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Is there an equivalent to Java Webstart in Python?

P: n/a
Hi everybody,
I want to develop a WEB based Python user appication that nees to be
downloaded and started grom a web server using a browser.
Does anybody know if there is an equivalent of Java WebStart for
python applications?

Nic
Dec 5 '05 #1
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10 Replies


P: n/a
Use Jython or IronPython.
(Almost) One click web deployment is only available for Java and .NET
platforms at the moment.

Dec 5 '05 #2

P: n/a
The problem with Jython is that I can only live inside the aplet
virtual machine,
I need a full features application with access to the local computer
resources.
Regarding IronPyhton, there is no released version yet.
I am looking for something that can be used now and plataform
independent (assuming the correct version of python is already
installed on the local computer)

Thanks

Nic
On 5 Dec 2005 02:45:04 -0800, "James" <fp****@gmail.com> wrote:
Use Jython or IronPython.
(Almost) One click web deployment is only available for Java and .NET
platforms at the moment.


Dec 5 '05 #3

P: n/a
What use is Java WebStart, exactly?

Just make a .exe installer with everything (for windows), using for
example py2exe and InnoSetup, and a distutils compliant package for the
others.

Dec 5 '05 #4

P: n/a
The idea is that I don't want to have the user installing anything in
his machine.
The only thing he/she may install is the virtual machine.
THis way I can modify the application as necessary without the need to
redeploy on each and one of the installed machines.

Nic

On 5 Dec 2005 04:02:45 -0800, "Renato" <re************@gmail.com>
wrote:
What use is Java WebStart, exactly?

Just make a .exe installer with everything (for windows), using for
example py2exe and InnoSetup, and a distutils compliant package for the
others.


Dec 5 '05 #5

P: n/a
Nic Bar wrote:
The problem with Jython is that I can only live inside the aplet
virtual machine,
I need a full features application with access to the local computer
resources.
Regarding IronPyhton, there is no released version yet.
I am looking for something that can be used now and plataform
independent (assuming the correct version of python is already
installed on the local computer)


All JWS does is download a few jar files and run them locally. I would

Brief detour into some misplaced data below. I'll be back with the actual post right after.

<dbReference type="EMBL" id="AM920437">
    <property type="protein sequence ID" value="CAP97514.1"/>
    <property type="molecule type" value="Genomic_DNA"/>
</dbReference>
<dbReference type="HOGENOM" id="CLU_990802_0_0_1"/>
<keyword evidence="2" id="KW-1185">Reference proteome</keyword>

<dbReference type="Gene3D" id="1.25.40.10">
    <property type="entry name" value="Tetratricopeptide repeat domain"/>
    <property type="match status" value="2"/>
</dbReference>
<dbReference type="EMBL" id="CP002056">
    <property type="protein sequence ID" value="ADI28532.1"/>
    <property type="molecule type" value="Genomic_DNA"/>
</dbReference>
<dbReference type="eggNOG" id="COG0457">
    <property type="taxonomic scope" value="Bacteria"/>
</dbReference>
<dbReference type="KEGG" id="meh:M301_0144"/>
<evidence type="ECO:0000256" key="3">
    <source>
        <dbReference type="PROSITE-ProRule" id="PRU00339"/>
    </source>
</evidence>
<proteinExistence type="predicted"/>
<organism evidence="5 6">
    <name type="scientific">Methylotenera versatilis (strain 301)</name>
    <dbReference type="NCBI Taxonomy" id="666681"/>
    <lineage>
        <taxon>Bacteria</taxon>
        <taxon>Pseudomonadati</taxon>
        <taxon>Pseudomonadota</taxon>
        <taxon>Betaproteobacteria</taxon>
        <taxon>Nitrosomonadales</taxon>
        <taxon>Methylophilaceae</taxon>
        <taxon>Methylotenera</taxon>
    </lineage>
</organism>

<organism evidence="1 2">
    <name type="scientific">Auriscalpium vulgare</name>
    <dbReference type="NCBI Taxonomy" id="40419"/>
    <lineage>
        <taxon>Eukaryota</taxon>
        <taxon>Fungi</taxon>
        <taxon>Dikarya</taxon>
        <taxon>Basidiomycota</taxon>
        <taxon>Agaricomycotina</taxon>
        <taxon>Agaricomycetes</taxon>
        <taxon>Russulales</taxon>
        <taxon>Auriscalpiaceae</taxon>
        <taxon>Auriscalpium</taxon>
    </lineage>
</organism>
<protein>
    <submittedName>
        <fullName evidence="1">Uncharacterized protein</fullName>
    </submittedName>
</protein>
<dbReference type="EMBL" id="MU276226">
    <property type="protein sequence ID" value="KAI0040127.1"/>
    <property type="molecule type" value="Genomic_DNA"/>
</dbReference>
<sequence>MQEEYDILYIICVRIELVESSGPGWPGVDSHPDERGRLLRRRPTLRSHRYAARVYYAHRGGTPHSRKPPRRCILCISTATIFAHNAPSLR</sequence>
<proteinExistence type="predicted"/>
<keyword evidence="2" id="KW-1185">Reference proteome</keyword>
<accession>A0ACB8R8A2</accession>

think it would be pretty easy to write a simple script that would take
an application from a zip file, expand it to a temporary directory and
run it with Python. Then all you have to do is give the zip files a
custom extension (maybe .par, for Python archive?) and associate that
extension with your script on the users' machines. But if you're asking
if something like this is included with Python out of the box, then the
answer is not as far as I know, sorry.

-- David

Dec 5 '05 #6

P: n/a
No! Jython does not have any of the problems you describe. Jython makes
Java byte code. Java bytecode can be deployed via Web Start. Period.
Jython can be used anywhere Java can be used. That's the whole beauty
of Jython. I am not hypothesizing. I actually did this a while ago and
it worked just fine. Why shouldn't it?

There is a released version of IronPython at
http://www.gotdotnet.com/workspaces/...0-57ac5a3a9742
In fact it's being released every 2-4 weeks for quite a while now.

True, IronPython is not quite there yet, but it works for most part.
..NET 2.0 One Click Deployment should work with the generated
executable. I have not tried this myself. Both Jython and Web Start are
definitely more mature at the moment.

Dec 5 '05 #7

P: n/a
Nic Bar wrote:
The problem with Jython is that I can only live inside the aplet
virtual machine,
Only if you are writing an applet.
I need a full features application with access to the local computer
resources.


You can do this with Jython and JWS. Write your app in Jython, deploy
with JWS, be happy, go home early ;)

I have some notes about it here:
http://personalpages.tds.net/~kent37...nWebStart.html

Kent
Dec 6 '05 #8

P: n/a
Renato wrote:
What use is Java WebStart, exactly?


It's a way to deploy a Java app from a web site. Assuming the user has
Java installed, the app can be launched just by clicking a link on a web
page. The jar files are cached locally so they are only downloaded once,
the user can make desktop and Start menu shortcuts for the app, and you
can update users automatically by deploying new jars to the web server.
It's pretty nice and largely trouble-free.

Kent
Dec 6 '05 #9

P: n/a
Hi Kent,
Too complicated example :-). Jythonc works just fine to create a
regular jar file that you can reference in your jnlp file.

Ravi Teja.

Dec 6 '05 #10

P: n/a
Ravi Teja wrote:
Hi Kent,
Too complicated example :-). Jythonc works just fine to create a
regular jar file that you can reference in your jnlp file.


If it works for you, good. I have never been able to compile a real app
with jythonc and I gave up on it long ago.

Kent
Dec 6 '05 #11

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